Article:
Moreover, in the absence of a witness at court hearings, the court must take all reasonable efforts to ensure their presence and properly consider the statement of the accused and his defense regarding this issue (“Bonev v. Bulgaria”, “Karpenko v. Russia”, “Pello v. Estonia”). The refusal to interrogate witnesses who are abroad, in accordance with international law, considering the existence of statements demanding such interrogation by the defense, cannot be interpreted as “reasonable efforts” or “proper consideration of the defendant’s statement.”
During the session on July 17, the prosecutor once again stated that the lawyer V. Serdyuk “took the side of the aggressor”. Such statements are unprofessional and can be interpreted as pressure on defense, which in turn can negatively affect the formation of the legal position of lawyers who are forced to think not only about protecting their client, but also about their future well-being. Such a situation cannot meet the standards of a fair trial.
In addition, the court did not give an opportunity to lawyer B. Bilenko to participate in this meeting through video communication. For about two hours, the lawyer was waiting for the videoconference to start from the Crimea, where he was with three witnesses whom the defense was planning to interrogate. The demands of other lawyers of V. Yanukovych to ensure the participation of lawyer B. Bilenko in the process were ignored. This situation contradicts the Recommendations of the Committee of Ministers of the Council of Europe “On the Freedom of Exercising the Profession of Lawyer”, according to which all lawyers working on the same case must be respected equally by the court (Principle 1, par. 8). According to the lawyers in the courtroom, it was court’s initiative to send B. Bilenko to the Crimea, instead of sending one of the court staff there. Participation of B. Bilenko is necessary, since it was he who filed part of the petitions of the defense and only he can reasonably justify them to the court. For all demands and requests from the defense, the presiding judge replied that only the court can take decisions.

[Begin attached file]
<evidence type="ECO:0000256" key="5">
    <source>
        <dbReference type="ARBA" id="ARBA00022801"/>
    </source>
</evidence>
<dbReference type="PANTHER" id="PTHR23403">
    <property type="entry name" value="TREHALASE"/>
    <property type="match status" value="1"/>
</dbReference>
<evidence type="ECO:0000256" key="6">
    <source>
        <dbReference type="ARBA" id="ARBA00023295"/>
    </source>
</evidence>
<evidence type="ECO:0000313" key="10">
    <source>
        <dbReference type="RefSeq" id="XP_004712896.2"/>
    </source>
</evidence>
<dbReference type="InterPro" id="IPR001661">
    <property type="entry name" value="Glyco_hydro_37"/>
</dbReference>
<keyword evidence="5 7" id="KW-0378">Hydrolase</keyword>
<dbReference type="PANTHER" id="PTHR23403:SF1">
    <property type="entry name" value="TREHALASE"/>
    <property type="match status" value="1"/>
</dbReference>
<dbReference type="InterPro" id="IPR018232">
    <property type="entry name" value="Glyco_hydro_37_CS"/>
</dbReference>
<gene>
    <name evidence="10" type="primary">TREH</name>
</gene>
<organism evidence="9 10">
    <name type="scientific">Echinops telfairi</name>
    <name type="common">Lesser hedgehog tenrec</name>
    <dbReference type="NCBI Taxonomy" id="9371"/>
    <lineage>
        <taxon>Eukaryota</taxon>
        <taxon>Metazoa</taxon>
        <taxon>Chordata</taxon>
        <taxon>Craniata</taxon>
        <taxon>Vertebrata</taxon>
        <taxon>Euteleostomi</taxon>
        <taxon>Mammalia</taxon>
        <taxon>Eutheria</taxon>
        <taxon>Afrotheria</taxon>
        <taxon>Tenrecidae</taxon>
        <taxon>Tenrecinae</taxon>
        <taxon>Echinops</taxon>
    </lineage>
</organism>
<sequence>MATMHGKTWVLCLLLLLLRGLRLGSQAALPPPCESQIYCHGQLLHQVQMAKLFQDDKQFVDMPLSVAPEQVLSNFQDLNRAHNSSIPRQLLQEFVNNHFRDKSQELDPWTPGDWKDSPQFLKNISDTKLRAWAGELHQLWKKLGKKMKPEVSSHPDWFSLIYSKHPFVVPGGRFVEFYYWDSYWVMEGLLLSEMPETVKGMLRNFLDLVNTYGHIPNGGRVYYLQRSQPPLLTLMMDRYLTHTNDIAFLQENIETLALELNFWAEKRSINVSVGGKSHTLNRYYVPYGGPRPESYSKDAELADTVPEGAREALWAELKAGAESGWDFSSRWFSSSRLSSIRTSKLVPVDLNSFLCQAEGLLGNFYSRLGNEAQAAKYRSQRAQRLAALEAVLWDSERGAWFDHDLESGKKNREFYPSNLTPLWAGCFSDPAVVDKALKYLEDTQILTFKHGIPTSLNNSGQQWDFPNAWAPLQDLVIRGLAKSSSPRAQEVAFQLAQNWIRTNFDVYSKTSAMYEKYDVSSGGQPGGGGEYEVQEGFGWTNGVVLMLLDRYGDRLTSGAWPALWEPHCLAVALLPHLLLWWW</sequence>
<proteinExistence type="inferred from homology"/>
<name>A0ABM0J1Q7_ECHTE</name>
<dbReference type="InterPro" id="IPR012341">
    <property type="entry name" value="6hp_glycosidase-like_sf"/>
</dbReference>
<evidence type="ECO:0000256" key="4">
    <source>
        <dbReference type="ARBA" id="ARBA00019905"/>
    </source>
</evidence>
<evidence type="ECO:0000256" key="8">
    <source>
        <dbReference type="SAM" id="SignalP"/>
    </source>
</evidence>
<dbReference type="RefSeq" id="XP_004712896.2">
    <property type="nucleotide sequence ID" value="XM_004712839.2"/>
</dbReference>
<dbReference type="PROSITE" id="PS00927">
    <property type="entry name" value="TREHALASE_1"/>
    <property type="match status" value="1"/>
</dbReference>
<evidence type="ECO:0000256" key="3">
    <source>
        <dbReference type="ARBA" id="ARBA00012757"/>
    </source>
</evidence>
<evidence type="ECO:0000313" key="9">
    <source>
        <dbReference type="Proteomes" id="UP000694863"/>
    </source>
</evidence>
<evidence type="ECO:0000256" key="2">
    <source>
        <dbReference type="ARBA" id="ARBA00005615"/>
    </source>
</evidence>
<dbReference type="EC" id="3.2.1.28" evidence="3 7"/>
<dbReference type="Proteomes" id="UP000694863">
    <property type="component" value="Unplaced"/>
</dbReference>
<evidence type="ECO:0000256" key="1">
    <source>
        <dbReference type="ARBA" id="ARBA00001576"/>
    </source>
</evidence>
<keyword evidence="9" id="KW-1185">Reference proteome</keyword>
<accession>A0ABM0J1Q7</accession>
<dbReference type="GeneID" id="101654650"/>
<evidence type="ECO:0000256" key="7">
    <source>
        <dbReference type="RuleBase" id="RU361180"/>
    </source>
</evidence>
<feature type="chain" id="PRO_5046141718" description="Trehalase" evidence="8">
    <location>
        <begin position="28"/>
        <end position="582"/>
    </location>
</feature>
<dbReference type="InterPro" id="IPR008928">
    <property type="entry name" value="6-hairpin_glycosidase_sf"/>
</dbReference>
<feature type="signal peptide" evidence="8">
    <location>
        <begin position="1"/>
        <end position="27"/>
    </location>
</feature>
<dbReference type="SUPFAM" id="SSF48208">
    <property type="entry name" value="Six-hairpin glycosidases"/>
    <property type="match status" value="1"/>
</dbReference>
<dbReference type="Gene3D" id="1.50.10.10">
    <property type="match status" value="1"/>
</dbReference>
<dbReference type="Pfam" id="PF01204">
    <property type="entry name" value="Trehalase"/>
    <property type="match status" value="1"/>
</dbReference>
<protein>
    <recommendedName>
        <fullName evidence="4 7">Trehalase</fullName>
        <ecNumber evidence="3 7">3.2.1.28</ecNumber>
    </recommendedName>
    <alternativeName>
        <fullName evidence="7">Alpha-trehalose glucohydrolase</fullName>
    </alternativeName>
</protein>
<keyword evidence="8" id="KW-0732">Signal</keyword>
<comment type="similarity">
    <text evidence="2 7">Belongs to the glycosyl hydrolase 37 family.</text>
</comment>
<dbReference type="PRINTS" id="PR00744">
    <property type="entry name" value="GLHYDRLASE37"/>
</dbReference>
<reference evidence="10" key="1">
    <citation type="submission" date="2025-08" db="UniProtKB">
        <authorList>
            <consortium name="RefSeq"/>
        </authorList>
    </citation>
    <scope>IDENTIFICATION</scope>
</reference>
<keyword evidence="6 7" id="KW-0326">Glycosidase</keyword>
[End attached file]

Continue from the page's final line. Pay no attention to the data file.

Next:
Another unpleasant fact was that the court refused to attach the findings of the alternative examination provided by the defense (V. Yanukovych’s appeals on the basis of which the charge is based). The court reasoned its decision by the lack of data on the expertise of the persons who prepared the document. The presiding judge stated that the court had already taken a decision on this issue. Thus, the defense side was deprived of the opportunity to attach to the case alternative (to those provided by the prosecution) expert conclusions. The validity of such a court decision remains not fully understood, since the presiding judge simply interrupted the discussion of this issue.
It also raises questions about the situation that took place at the session on July 17, when the court asked the lawyer A. Fozekosh whether she would like to comment on the motions in question and, without waiting for the lawyer’s answer, the presiding judge himself answered: “clearly, does not want to comment”, and went on to announce decisions on the transition to debate. The court once again stated that in case of absence of lawyers, the public defender will again be appointed to debate. At the same time, the presiding judge said that the court understands that no one can represent V. Yanukovich’s interests as his lawyers in such qualitative and professional manner, thereby actually confirming that the participation of the state attorney in this process only worsens the defense of the accused.
On the 20th of July was supposed to be a hearing with the testimony of a witness previously agreed with the court. The witness had already received a summons and when, at the appointed time, the lawyers arrived in the courtroom, there was no one there, so the session did not take place.
Experts of the International Society for Human Rights will continue monitoring the trial. The previous materials can be found here.